Dave Van Ronk was a close friend, mentor, and kind of a second father to me–aside from guitar, he taught me about literature, history, politics, food, jazz, the ins and outs of New York, and the vagaries of the music business. When I was studying with him in 1976-77, he had recently released Sunday Street, his first solo album since the 1960s, and one of his best. The title song was his own composition–he was always trying to come up with new approaches to old blues styles, and this is a perfect example: the humor and language are a mix of his modern sensibility and the kind of street lingo he enjoyed in songs and books from earlier eras, in keeping with the tastes of a man who named his rock band the Hudson Dusters after one of the Irish street gangs in Herbert Asbury’s Gangs of New York. For example, to be in tap city is an extension of “tapping out,” or going broke at poker.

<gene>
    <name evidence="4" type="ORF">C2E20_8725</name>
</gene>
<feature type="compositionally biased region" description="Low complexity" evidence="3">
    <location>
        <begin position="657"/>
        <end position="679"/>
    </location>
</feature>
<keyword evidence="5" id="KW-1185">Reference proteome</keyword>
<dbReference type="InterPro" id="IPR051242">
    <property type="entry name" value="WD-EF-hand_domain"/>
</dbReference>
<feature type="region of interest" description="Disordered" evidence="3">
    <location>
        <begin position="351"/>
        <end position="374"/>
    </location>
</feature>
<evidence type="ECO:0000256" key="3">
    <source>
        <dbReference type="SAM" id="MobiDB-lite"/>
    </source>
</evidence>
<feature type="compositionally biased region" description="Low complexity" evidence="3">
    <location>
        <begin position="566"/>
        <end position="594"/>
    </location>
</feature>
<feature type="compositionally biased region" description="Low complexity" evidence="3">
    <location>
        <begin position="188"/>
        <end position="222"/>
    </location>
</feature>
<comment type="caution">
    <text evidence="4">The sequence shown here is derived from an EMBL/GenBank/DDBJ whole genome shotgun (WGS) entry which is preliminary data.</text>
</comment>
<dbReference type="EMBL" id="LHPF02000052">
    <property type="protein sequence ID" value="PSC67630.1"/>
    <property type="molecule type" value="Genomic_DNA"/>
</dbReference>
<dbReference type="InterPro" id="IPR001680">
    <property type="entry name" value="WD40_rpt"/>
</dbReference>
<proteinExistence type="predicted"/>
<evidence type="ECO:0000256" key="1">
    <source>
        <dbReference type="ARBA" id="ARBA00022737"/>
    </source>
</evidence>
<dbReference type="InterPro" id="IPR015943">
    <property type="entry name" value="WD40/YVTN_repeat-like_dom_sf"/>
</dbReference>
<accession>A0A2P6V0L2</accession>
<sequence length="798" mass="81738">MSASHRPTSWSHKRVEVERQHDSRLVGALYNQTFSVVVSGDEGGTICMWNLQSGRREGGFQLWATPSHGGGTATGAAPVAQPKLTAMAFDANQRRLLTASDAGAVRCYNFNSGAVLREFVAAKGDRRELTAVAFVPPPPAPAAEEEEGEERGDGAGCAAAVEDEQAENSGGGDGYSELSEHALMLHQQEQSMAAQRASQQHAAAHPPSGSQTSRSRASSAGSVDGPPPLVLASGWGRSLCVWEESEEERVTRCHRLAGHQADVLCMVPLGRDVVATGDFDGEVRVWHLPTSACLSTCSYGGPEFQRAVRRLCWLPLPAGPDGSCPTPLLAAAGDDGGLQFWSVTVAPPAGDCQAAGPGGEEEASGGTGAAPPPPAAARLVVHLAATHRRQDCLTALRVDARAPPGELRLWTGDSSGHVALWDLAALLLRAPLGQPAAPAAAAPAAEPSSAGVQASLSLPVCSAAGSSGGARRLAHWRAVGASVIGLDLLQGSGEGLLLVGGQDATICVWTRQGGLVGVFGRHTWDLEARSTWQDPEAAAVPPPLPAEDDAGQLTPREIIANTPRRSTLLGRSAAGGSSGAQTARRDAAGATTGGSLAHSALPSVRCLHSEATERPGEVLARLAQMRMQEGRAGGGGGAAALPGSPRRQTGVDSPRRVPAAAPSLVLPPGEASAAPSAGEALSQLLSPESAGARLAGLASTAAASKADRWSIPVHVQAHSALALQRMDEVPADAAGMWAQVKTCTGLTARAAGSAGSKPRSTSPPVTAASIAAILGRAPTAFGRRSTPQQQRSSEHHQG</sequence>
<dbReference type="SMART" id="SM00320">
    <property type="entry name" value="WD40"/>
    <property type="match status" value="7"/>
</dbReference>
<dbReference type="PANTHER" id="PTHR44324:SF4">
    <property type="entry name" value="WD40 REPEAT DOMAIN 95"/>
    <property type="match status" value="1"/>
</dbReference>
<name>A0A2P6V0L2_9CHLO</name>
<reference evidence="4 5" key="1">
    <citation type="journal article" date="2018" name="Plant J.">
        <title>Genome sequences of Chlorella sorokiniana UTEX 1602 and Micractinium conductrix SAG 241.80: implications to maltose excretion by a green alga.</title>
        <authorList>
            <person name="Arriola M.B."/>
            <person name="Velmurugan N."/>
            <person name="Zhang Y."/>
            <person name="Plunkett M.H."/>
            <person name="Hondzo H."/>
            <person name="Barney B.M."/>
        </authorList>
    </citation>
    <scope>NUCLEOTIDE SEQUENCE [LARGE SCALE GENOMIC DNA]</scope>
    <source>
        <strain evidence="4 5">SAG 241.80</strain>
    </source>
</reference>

The guitar part is in dropped-D tuning, Dave’s favorite, which he probably used more than any other player aside from Joseph Spence–a kinship that gives me even more pleasure than it gave him.